A Montreal couple and their son who were convicted of first-degree murder in the so-called honour killings of four female family members are appealing for a new trial.
Mohammad Shafia, his wife Tooba Yahya and their son Hamed, filed a 110-page factum with the Ontario Court of Appeal, arguing Justice Robert Maranger failed to intervene when the Crown presented arguments that they believe improperly swayed jurors in their decision-making.
The document also questions the testimony of University of Toronto Prof. Shahrzad Mojab, an "honour killing" expert who testified on behalf of the Crown.
The three accused were each given an automatic life sentence with no chance of parole for 25 years for their roles in the deaths.
The bodies of Zainab, 19, Sahar, 17, and Geeti Shafia, 13, along with Mohammad Shafia's first wife, Rona Mohammad Amir, 50, were found in the family's Nissan, submerged in a lock on the Rideau Canal on June 30, 2009. The prosecutors at their trial said the three accused felt the sisters and Amir had been acting dishonorably by not following family rules.
A hearing on the appeal is scheduled for Dec. 14.
Mojab 'overwhelmingly prejudicial'
In the factum, 13 pages are devoted to the testimony of Mojab, which lawyers say invited cultural stereotyping.
The Shafia family lawyers argue the Crown too heavily relied on Mojab's testimony and Maranger erred in allowing it to be submitted as expert evidence.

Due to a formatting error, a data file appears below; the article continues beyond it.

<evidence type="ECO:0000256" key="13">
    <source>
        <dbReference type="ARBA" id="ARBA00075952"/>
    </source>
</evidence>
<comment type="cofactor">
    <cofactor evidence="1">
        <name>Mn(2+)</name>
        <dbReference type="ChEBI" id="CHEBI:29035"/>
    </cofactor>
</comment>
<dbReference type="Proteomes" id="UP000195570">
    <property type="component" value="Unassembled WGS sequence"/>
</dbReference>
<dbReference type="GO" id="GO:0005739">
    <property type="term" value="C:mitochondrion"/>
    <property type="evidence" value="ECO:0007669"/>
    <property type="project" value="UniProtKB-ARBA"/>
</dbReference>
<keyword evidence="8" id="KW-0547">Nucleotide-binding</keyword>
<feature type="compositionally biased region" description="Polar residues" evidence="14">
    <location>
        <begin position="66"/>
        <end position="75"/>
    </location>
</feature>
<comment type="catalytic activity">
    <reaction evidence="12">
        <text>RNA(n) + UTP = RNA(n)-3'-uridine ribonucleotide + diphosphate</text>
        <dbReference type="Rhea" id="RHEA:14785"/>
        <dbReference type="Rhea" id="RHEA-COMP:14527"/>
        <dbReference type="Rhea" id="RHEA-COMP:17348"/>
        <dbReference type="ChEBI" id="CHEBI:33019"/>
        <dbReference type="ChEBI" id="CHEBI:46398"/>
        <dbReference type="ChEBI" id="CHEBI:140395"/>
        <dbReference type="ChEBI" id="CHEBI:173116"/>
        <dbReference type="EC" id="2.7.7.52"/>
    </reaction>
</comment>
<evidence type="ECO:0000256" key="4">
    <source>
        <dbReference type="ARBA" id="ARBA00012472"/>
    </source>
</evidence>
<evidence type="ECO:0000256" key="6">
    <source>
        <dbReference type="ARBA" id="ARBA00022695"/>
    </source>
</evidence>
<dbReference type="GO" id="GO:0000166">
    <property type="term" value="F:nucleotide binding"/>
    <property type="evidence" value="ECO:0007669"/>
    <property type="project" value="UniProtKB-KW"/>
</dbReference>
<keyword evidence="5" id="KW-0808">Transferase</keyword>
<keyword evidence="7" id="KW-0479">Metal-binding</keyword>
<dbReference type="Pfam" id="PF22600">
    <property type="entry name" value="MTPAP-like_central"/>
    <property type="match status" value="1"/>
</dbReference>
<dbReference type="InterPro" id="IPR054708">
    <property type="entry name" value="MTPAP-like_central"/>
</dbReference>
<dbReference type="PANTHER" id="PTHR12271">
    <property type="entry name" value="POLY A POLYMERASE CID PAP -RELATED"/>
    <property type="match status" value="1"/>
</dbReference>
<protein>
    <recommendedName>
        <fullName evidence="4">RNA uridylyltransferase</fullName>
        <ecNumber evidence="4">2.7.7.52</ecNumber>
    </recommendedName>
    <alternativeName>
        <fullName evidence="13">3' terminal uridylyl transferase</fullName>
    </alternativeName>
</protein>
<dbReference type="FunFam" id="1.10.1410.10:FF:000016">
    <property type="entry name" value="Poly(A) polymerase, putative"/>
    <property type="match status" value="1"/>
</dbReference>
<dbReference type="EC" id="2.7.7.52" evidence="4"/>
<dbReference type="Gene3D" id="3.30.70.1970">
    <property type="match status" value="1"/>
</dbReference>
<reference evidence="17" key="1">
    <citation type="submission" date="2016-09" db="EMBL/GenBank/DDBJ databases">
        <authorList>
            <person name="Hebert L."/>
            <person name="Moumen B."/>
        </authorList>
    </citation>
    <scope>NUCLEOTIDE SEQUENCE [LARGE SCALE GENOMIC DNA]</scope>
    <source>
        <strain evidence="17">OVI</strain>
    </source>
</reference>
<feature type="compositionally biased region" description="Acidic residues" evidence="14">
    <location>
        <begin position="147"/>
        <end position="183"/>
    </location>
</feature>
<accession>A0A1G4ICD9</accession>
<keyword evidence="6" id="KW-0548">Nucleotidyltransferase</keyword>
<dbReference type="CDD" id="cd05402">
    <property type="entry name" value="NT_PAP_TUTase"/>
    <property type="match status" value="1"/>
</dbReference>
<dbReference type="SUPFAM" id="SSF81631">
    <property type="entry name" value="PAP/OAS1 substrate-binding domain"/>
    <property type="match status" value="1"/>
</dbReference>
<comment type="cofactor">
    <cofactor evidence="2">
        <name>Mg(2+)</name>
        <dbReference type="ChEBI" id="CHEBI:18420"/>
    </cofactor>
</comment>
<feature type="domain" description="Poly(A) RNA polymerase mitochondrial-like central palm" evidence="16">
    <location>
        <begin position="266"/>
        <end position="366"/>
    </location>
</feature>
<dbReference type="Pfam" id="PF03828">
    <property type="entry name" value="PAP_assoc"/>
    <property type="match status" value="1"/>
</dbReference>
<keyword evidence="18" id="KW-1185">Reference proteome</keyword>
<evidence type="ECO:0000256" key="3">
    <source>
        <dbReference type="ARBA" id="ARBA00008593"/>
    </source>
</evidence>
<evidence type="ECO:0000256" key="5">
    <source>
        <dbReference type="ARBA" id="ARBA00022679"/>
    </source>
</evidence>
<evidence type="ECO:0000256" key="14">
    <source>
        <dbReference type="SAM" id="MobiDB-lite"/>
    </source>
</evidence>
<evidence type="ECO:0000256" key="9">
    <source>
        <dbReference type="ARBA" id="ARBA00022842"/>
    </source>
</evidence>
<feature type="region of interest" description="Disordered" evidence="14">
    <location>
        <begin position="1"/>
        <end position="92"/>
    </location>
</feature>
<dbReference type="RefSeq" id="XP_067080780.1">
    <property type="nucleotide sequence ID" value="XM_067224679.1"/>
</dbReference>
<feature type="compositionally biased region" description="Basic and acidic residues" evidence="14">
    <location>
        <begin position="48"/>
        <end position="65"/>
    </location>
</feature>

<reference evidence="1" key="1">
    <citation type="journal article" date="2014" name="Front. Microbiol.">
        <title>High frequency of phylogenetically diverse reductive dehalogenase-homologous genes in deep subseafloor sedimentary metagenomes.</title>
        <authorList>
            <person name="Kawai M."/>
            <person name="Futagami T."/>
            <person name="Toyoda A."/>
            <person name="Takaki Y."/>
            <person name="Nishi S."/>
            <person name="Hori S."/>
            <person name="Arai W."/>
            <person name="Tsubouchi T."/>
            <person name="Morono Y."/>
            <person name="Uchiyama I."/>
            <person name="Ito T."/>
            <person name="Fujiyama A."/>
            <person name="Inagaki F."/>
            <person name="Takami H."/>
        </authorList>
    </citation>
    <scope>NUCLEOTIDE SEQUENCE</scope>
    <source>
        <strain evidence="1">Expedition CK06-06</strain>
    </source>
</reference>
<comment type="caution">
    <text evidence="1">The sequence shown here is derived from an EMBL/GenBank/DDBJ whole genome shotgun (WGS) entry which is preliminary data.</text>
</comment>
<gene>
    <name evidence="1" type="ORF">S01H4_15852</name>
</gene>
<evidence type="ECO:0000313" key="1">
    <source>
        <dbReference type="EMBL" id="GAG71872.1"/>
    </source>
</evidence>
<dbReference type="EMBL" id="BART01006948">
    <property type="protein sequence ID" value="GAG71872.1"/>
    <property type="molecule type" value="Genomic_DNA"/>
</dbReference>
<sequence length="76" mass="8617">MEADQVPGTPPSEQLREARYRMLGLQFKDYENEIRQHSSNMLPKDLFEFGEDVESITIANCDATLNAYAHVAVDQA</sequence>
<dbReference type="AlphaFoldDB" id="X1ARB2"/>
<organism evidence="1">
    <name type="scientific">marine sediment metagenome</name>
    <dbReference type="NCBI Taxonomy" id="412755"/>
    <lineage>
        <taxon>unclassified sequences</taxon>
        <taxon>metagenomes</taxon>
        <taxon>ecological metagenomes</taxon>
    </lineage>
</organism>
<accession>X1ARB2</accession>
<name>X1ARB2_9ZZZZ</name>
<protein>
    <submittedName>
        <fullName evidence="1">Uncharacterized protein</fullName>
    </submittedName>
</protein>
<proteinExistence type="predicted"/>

"Even assuming that the jury may have legitimately been assisted by evidence about Afghan cultural norms or concepts of honour, the way in which Dr. Mojab's evidence was presented exceeded that purpose and created enormous prejudice," documents filed with the court say.
Lawyers say trial judge erred
Lawyers for the Shafia family claim the judge made a number of mistakes throughout the trial.
Among their concerns was Maranger's instruction to jurors regarding police statements the Shafia family members gave following the discovery of the car in the Rideau Canal.
In his testimony, Hamed admitted to giving police false information, but both Mohammad and Tooba maintained the statements they gave to police were true.
The lawyers argue the judge erroneously instructed jurors to consider if they felt Mohammad and Tooba's statements were false as further evidence of their guilt.
None of the allegations made in the appeal documents have been tested in court.